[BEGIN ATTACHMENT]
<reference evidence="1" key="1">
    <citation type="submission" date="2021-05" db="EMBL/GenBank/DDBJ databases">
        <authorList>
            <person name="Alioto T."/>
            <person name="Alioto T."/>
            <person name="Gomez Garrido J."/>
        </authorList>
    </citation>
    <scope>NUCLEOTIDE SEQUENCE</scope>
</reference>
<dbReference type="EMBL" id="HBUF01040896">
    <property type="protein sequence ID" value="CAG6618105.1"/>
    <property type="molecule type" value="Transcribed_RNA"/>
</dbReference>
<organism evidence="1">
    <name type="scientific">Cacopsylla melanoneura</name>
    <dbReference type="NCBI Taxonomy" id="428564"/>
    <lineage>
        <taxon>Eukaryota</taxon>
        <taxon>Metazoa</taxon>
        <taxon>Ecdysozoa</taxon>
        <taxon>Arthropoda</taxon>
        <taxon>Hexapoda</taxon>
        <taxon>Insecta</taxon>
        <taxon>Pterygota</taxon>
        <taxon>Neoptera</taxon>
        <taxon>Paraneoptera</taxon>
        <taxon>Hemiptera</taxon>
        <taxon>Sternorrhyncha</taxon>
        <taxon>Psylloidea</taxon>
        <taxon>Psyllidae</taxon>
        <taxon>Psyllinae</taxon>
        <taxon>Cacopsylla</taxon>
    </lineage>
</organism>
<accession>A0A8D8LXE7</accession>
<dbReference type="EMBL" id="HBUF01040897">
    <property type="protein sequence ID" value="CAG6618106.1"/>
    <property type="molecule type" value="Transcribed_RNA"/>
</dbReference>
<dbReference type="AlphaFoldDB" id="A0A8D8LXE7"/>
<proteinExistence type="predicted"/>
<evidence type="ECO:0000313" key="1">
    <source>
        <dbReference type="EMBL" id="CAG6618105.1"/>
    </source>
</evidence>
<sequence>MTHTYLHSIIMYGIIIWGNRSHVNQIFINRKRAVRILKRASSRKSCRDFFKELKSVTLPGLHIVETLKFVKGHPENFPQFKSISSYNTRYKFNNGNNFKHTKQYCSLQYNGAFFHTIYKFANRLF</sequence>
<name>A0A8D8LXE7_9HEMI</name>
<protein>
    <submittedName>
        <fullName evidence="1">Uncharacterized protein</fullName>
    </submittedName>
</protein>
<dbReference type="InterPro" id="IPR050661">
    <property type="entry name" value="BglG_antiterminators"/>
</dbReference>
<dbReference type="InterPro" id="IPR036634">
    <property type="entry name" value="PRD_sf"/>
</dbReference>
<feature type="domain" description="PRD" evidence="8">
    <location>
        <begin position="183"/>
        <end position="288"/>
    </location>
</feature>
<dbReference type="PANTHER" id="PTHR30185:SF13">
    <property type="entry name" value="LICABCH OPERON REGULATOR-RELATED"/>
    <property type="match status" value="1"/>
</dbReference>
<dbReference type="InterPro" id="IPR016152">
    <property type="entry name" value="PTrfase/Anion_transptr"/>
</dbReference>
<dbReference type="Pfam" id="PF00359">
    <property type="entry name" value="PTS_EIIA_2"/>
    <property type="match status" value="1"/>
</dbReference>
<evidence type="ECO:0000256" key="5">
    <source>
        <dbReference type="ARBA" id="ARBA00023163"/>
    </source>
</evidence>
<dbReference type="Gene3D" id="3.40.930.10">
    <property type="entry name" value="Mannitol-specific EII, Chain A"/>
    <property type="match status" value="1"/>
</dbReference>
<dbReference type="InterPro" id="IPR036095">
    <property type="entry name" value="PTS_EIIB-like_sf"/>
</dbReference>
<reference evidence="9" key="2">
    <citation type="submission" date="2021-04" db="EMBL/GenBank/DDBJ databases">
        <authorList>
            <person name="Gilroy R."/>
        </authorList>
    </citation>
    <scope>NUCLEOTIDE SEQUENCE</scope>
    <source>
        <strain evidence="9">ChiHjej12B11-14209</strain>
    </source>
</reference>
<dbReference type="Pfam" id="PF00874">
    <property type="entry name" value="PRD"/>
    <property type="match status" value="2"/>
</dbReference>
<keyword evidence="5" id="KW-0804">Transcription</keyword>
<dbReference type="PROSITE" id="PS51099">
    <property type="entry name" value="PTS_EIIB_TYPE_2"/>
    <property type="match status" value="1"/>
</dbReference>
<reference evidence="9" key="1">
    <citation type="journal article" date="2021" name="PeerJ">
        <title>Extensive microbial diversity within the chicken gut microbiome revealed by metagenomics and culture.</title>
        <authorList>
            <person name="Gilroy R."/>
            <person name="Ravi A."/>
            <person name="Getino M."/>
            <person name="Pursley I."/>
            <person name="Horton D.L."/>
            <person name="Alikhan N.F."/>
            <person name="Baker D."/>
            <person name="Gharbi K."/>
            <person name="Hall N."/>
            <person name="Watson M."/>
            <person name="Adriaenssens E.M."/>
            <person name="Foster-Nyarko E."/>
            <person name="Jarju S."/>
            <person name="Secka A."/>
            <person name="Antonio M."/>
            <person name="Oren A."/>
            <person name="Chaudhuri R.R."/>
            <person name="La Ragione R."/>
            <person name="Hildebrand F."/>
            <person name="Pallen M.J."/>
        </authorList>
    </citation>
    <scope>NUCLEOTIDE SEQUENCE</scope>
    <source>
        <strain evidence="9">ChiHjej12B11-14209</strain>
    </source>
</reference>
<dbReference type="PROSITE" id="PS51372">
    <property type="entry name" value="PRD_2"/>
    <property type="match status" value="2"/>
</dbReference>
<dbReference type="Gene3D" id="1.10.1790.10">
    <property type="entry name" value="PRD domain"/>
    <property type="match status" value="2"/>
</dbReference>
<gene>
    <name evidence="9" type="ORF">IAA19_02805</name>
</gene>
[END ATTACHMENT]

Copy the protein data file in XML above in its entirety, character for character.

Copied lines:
<reference evidence="1" key="1">
    <citation type="submission" date="2021-05" db="EMBL/GenBank/DDBJ databases">
        <authorList>
            <person name="Alioto T."/>
            <person name="Alioto T."/>
            <person name="Gomez Garrido J."/>
        </authorList>
    </citation>
    <scope>NUCLEOTIDE SEQUENCE</scope>
</reference>
<dbReference type="EMBL" id="HBUF01040896">
    <property type="protein sequence ID" value="CAG6618105.1"/>
    <property type="molecule type" value="Transcribed_RNA"/>
</dbReference>
<organism evidence="1">
    <name type="scientific">Cacopsylla melanoneura</name>
    <dbReference type="NCBI Taxonomy" id="428564"/>
    <lineage>
        <taxon>Eukaryota</taxon>
        <taxon>Metazoa</taxon>
        <taxon>Ecdysozoa</taxon>
        <taxon>Arthropoda</taxon>
        <taxon>Hexapoda</taxon>
        <taxon>Insecta</taxon>
        <taxon>Pterygota</taxon>
        <taxon>Neoptera</taxon>
        <taxon>Paraneoptera</taxon>
        <taxon>Hemiptera</taxon>
        <taxon>Sternorrhyncha</taxon>
        <taxon>Psylloidea</taxon>
        <taxon>Psyllidae</taxon>
        <taxon>Psyllinae</taxon>
        <taxon>Cacopsylla</taxon>
    </lineage>
</organism>
<accession>A0A8D8LXE7</accession>
<dbReference type="EMBL" id="HBUF01040897">
    <property type="protein sequence ID" value="CAG6618106.1"/>
    <property type="molecule type" value="Transcribed_RNA"/>
</dbReference>
<dbReference type="AlphaFoldDB" id="A0A8D8LXE7"/>
<proteinExistence type="predicted"/>
<evidence type="ECO:0000313" key="1">
    <source>
        <dbReference type="EMBL" id="CAG6618105.1"/>
    </source>
</evidence>
<sequence>MTHTYLHSIIMYGIIIWGNRSHVNQIFINRKRAVRILKRASSRKSCRDFFKELKSVTLPGLHIVETLKFVKGHPENFPQFKSISSYNTRYKFNNGNNFKHTKQYCSLQYNGAFFHTIYKFANRLF</sequence>
<name>A0A8D8LXE7_9HEMI</name>
<protein>
    <submittedName>
        <fullName evidence="1">Uncharacterized protein</fullName>
    </submittedName>
</protein>
<dbReference type="InterPro" id="IPR050661">
    <property type="entry name" value="BglG_antiterminators"/>
</dbReference>
<dbReference type="InterPro" id="IPR036634">
    <property type="entry name" value="PRD_sf"/>
</dbReference>
<feature type="domain" description="PRD" evidence="8">
    <location>
        <begin position="183"/>
        <end position="288"/>
    </location>
</feature>
<dbReference type="PANTHER" id="PTHR30185:SF13">
    <property type="entry name" value="LICABCH OPERON REGULATOR-RELATED"/>
    <property type="match status" value="1"/>
</dbReference>
<dbReference type="InterPro" id="IPR016152">
    <property type="entry name" value="PTrfase/Anion_transptr"/>
</dbReference>
<dbReference type="Pfam" id="PF00359">
    <property type="entry name" value="PTS_EIIA_2"/>
    <property type="match status" value="1"/>
</dbReference>
<evidence type="ECO:0000256" key="5">
    <source>
        <dbReference type="ARBA" id="ARBA00023163"/>
    </source>
</evidence>
<dbReference type="Gene3D" id="3.40.930.10">
    <property type="entry name" value="Mannitol-specific EII, Chain A"/>
    <property type="match status" value="1"/>
</dbReference>
<dbReference type="InterPro" id="IPR036095">
    <property type="entry name" value="PTS_EIIB-like_sf"/>
</dbReference>
<reference evidence="9" key="2">
    <citation type="submission" date="2021-04" db="EMBL/GenBank/DDBJ databases">
        <authorList>
            <person name="Gilroy R."/>
        </authorList>
    </citation>
    <scope>NUCLEOTIDE SEQUENCE</scope>
    <source>
        <strain evidence="9">ChiHjej12B11-14209</strain>
    </source>
</reference>
<dbReference type="Pfam" id="PF00874">
    <property type="entry name" value="PRD"/>
    <property type="match status" value="2"/>
</dbReference>
<keyword evidence="5" id="KW-0804">Transcription</keyword>
<dbReference type="PROSITE" id="PS51099">
    <property type="entry name" value="PTS_EIIB_TYPE_2"/>
    <property type="match status" value="1"/>
</dbReference>
<reference evidence="9" key="1">
    <citation type="journal article" date="2021" name="PeerJ">
        <title>Extensive microbial diversity within the chicken gut microbiome revealed by metagenomics and culture.</title>
        <authorList>
            <person name="Gilroy R."/>
            <person name="Ravi A."/>
            <person name="Getino M."/>
            <person name="Pursley I."/>
            <person name="Horton D.L."/>
            <person name="Alikhan N.F."/>
            <person name="Baker D."/>
            <person name="Gharbi K."/>
            <person name="Hall N."/>
            <person name="Watson M."/>
            <person name="Adriaenssens E.M."/>
            <person name="Foster-Nyarko E."/>
            <person name="Jarju S."/>
            <person name="Secka A."/>
            <person name="Antonio M."/>
            <person name="Oren A."/>
            <person name="Chaudhuri R.R."/>
            <person name="La Ragione R."/>
            <person name="Hildebrand F."/>
            <person name="Pallen M.J."/>
        </authorList>
    </citation>
    <scope>NUCLEOTIDE SEQUENCE</scope>
    <source>
        <strain evidence="9">ChiHjej12B11-14209</strain>
    </source>
</reference>
<dbReference type="PROSITE" id="PS51372">
    <property type="entry name" value="PRD_2"/>
    <property type="match status" value="2"/>
</dbReference>
<dbReference type="Gene3D" id="1.10.1790.10">
    <property type="entry name" value="PRD domain"/>
    <property type="match status" value="2"/>
</dbReference>
<gene>
    <name evidence="9" type="ORF">IAA19_02805</name>
</gene>